Fancy a pint of beer brewed with the help of 45-million-year-old yeast? Head to California, where you can buy a bottle from the Fossil Fuels Brewing Company.
The microbiologist Raul Cano is the founder of Fossil Fuels. He was able to extract the oldest-known yeast bacteria from amber during his research in Myanmar in 1990. And he has successfully used it to brew beer with a distinct flavour.
Yeast – a fungal bacteria
Yeast is a fungal bacteria known to people for thousands of years. These microorganisms contain several beneficial properties, like vitamin B.
Various archaeological finds prove the use of the bacteria in ancient bread chambers and on the bottoms of the discovered pottery.
The effect of yeast on food and beverage production
Yeast bacteria ferment sugars by feeding on them and releasing carbon dioxide. The gas acts as a leavening agent and helps the bread to rise.
In alcohol production, yeast bacteria unlock the hidden flavours stored in sugar.
There are several different types of yeast bacteria. Each kind affects the flavour of the brew in its own unique way.
Today, both baking and alcohol industries rely on commercially produced ready yeasts.
Active vs. deactivated yeast
Both brewing and baking require active yeast. But there is still some use in deactivated yeast. This happens when the heat kills the bacteria during production.
For example, during beer brewing, the manufacturers get a by-product called yeast extract. This type is used in the popular condiments of Marmite and Vegemite.
It’s also regarded as a valuable source of protein in vegan diets. This type of deactivated yeast is known as “nutritional yeast“.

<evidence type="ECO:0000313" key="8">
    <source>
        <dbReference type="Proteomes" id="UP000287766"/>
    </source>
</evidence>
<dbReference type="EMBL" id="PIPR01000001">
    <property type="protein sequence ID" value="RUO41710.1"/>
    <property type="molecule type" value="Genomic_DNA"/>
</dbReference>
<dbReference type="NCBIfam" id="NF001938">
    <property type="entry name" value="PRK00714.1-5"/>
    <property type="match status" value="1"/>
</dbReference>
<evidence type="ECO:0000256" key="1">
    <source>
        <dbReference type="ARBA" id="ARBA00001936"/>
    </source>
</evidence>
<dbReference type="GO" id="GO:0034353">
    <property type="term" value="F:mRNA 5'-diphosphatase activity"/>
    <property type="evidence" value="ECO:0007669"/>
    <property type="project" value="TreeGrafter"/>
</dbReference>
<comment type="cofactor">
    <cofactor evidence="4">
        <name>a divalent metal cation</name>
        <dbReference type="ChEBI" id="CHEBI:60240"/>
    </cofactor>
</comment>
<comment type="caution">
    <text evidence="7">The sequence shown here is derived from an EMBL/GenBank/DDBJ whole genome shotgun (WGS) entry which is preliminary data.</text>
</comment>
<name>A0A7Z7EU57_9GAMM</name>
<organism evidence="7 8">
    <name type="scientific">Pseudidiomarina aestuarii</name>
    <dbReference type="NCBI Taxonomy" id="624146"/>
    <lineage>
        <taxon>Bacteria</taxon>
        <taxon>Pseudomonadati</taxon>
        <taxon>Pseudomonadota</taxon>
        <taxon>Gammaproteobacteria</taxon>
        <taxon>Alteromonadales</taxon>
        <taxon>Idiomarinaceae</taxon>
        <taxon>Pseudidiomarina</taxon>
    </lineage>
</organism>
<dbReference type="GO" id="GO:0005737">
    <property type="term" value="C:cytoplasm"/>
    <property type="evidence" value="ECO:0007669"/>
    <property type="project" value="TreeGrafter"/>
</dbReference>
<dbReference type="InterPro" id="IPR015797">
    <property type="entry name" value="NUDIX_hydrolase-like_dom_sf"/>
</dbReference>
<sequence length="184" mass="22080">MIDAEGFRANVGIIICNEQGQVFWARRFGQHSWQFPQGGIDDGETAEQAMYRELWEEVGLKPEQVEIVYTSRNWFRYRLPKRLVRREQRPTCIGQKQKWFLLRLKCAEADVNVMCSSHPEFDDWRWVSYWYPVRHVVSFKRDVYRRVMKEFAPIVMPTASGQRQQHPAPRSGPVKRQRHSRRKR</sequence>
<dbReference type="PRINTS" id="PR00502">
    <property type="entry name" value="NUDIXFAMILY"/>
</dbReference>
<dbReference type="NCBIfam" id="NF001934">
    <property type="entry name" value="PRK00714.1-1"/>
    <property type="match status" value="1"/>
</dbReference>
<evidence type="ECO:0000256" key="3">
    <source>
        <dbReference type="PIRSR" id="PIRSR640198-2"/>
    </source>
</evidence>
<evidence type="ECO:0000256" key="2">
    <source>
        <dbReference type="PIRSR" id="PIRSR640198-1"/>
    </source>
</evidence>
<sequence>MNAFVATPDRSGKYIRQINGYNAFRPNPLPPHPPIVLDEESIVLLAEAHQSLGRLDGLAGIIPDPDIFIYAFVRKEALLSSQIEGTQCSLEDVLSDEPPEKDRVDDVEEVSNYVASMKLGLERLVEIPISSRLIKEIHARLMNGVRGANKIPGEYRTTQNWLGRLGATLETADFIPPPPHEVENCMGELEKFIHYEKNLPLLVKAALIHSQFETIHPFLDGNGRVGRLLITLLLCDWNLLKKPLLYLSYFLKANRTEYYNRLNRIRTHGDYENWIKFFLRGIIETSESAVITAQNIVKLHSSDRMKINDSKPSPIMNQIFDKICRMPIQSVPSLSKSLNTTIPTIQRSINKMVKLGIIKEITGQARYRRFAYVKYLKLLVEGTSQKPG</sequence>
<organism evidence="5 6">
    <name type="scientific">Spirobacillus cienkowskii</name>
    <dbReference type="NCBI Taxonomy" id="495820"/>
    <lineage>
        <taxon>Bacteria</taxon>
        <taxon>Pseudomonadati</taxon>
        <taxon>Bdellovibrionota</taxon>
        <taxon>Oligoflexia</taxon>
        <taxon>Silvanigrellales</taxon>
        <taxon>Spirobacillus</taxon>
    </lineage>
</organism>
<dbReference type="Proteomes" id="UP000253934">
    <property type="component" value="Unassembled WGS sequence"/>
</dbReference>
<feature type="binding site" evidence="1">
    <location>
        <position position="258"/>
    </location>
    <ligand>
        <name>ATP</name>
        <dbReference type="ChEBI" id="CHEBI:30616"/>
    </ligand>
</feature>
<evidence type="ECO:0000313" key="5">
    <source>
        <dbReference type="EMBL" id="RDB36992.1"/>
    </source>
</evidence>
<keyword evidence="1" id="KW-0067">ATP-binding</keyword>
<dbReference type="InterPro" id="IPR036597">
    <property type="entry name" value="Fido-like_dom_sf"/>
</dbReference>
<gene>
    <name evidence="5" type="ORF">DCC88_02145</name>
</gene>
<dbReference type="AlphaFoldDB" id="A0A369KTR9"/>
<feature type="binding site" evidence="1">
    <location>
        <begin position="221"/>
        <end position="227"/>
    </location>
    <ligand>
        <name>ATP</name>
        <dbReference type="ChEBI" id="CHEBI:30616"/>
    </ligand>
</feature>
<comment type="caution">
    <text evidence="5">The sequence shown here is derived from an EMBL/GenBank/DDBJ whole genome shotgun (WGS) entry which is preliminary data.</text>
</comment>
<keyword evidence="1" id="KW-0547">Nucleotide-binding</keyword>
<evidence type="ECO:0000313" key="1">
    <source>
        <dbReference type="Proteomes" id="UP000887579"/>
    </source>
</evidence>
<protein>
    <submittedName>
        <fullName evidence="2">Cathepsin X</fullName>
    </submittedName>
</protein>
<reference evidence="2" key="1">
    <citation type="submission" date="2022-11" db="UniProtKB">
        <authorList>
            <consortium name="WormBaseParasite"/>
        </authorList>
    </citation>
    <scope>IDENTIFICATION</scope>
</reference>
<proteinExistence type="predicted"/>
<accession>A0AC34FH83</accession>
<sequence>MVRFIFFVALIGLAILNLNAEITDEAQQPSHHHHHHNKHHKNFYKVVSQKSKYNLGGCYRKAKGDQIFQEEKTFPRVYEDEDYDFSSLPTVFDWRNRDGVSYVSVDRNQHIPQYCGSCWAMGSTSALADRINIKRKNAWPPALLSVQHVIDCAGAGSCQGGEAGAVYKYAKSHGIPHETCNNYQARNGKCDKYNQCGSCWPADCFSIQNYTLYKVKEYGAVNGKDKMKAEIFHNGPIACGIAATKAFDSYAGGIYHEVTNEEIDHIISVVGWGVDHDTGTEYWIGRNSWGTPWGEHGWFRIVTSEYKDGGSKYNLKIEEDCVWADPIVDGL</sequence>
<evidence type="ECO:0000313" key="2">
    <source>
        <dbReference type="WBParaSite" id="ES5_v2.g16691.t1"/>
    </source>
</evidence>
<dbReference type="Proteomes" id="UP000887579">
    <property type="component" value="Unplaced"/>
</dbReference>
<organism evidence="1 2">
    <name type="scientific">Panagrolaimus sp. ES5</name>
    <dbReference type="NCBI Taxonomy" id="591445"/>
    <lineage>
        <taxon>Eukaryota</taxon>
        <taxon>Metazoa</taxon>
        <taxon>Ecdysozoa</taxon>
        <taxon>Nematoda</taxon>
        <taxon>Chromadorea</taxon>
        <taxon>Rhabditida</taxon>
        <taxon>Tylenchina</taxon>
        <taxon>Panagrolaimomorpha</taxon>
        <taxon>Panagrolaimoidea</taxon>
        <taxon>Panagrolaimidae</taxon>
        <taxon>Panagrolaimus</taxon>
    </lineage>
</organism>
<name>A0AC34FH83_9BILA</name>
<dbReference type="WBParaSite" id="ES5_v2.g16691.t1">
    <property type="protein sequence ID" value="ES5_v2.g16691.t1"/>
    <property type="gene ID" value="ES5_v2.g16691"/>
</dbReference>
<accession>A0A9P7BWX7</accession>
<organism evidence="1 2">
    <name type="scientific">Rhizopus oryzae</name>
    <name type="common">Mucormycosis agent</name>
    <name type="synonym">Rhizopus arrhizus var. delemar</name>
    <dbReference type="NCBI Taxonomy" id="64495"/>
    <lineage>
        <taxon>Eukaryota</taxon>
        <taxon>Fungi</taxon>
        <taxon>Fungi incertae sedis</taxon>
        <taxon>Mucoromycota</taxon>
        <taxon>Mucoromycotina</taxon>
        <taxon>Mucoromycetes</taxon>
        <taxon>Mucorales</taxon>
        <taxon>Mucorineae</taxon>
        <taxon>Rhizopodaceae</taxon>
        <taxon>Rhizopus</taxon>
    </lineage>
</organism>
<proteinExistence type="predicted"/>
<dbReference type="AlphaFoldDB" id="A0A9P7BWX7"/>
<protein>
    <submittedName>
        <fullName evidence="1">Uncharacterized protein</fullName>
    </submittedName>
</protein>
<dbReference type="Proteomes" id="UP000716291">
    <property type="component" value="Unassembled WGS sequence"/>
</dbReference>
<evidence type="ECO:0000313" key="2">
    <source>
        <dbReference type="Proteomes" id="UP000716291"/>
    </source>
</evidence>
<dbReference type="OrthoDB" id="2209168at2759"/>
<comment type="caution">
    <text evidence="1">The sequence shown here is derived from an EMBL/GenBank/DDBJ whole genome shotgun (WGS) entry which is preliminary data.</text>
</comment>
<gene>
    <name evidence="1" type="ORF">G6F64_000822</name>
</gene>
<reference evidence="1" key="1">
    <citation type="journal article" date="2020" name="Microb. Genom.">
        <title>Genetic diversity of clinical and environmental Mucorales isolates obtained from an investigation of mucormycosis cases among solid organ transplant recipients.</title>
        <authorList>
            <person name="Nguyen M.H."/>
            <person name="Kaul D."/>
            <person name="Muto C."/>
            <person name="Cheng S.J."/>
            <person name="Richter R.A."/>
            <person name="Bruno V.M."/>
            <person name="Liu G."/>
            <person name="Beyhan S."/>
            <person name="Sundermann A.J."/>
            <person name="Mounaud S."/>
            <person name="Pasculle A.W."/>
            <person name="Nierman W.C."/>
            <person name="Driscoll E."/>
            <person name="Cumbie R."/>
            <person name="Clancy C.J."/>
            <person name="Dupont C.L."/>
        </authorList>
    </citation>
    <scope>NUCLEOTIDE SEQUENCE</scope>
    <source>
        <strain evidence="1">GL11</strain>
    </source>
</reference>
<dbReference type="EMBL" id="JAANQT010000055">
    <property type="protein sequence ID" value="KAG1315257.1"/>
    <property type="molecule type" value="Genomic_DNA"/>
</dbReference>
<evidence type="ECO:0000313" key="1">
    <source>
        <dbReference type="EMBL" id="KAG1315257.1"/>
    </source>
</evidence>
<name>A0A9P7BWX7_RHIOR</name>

Deactivated yeast, a.k.a. nutritional yeast
Nutritional yeast is sold as flakes that can be sprinkled on foods or cooked with. It can’t be used to leaven bread, as it’s no longer active.
But nutritional yeasts provide plenty of vitamins and unique flavour: a cross between cheese and nuts. Therefore, nutritional yeasts are commonly used as a replacement for cheese in vegan and dairy-free diets.
How to make your own vegan cheese
Follow this easy recipe to make vegan cheese that is both stringy and flavoursome.
- 250 ml / 1 cup of soy milk
- 40 g / ¼ cup of tapioca starch
- 2 tbsp of nutritional yeast
- 1 tbsp of olive oil
- a pinch of salt
- 120 g / ½ cup of unsweetened soy yoghurt
- 1 tbsp of fresh lemon juice
- Mix the soy milk, tapioca starch, nutritional yeast, olive oil and salt in a pan.
- Whisk all the ingredients well to avoid lumps.
- Place the pan with the mix on low-medium heat and whisk until the mixture starts to thicken.
- Remove the pan from the oven and continue whisking.
- Add theunsweetened soy yoghurt and fresh lemon juice to the pan with yeasts.
- Gently incorporate the yoghurt into the yeast mix and then whisk vigorously until the consistency is smooth and cheesy strings form.
Use your homemade vegan cheese on toast, pizza and pasta.
Keep refrigerated for up to 5 days. The cheese tends to harden in the fridge but returns to its stringy texture once warmed up.